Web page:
September 12, 1995
Web posted at: 9:20 a.m. EDT (1320 GMT)
From Correspondent Gayle Young
NEW DEHLI, India (CNN) -- For years, victims of so-called "bride burnings" have been crowding a unit of a New Delhi hospital -- young women whose husbands and in-laws have set them on fire in disputes over dowries.
In 1986 Mooni's in-laws burned her to death when her parents refused to give them more money. Her mother, Appa Shahjihan, says police laughed when she went to seek justice for her daughter. "I was humiliated," she remembers, crying.
So Shahjihan started a shelter and support office for victims of dowry disputes. Police say every two hours a woman in India is killed over a dowry -- and dozens of others are harassed or beaten. Women like Sudesh, whose husband's family tried to burn her.
---Sudesh, dowry victim
Burning is common because in-laws can then claim it was a cooking accident. "They had a can of oil and were pushing me toward the oven fire," recalls Sudesh. "But I managed to run away and scream so the neighbors came running."
Dowries are as old as India, but in recent years the stakes have risen. The bride's family is expected to hand over cash and gifts such as televisions, cars and refrigerators.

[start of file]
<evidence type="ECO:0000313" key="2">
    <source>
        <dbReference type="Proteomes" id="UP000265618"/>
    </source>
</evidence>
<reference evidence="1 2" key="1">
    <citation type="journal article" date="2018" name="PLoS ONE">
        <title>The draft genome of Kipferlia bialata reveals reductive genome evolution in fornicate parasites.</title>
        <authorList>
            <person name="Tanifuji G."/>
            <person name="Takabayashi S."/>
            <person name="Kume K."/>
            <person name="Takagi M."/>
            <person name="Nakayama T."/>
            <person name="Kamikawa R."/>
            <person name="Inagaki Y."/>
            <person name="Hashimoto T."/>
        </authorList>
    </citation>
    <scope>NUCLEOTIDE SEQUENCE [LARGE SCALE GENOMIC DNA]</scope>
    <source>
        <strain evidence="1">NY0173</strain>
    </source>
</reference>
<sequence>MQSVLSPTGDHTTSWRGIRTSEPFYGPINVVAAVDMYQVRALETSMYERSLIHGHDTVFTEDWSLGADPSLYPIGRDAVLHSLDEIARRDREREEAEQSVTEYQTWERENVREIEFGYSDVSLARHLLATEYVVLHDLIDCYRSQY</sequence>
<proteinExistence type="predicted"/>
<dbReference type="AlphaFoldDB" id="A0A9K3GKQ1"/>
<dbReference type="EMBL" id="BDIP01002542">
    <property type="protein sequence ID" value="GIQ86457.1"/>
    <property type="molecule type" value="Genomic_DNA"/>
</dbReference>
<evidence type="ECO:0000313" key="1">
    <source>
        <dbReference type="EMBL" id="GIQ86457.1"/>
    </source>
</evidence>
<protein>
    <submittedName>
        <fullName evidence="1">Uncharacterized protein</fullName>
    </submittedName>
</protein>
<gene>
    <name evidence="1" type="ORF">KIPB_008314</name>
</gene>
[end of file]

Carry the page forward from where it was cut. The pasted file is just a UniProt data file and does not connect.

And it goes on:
"There are so many consumer goods available," explains feminist author Mrinal Pande, "and there is a possibility that if you torture the bride as a sort of hostage then there is a chance that her father or brother will try and meet your demands."
---Mrinal Pande, feminist author
With most marriages arranged, there is little love lost between families fighting over the best deal possible. Police say between 1987 and 1991 the number of dowry deaths skyrocketed by 170 percent. Since then, women's groups and new protection laws have managed to stem the tide -- but not turn it.
Young women throughout India are still being harassed for dowries, and an estimated 5,000 a year murdered. All for an ancient custom, one that has clashed with a new form of greed.
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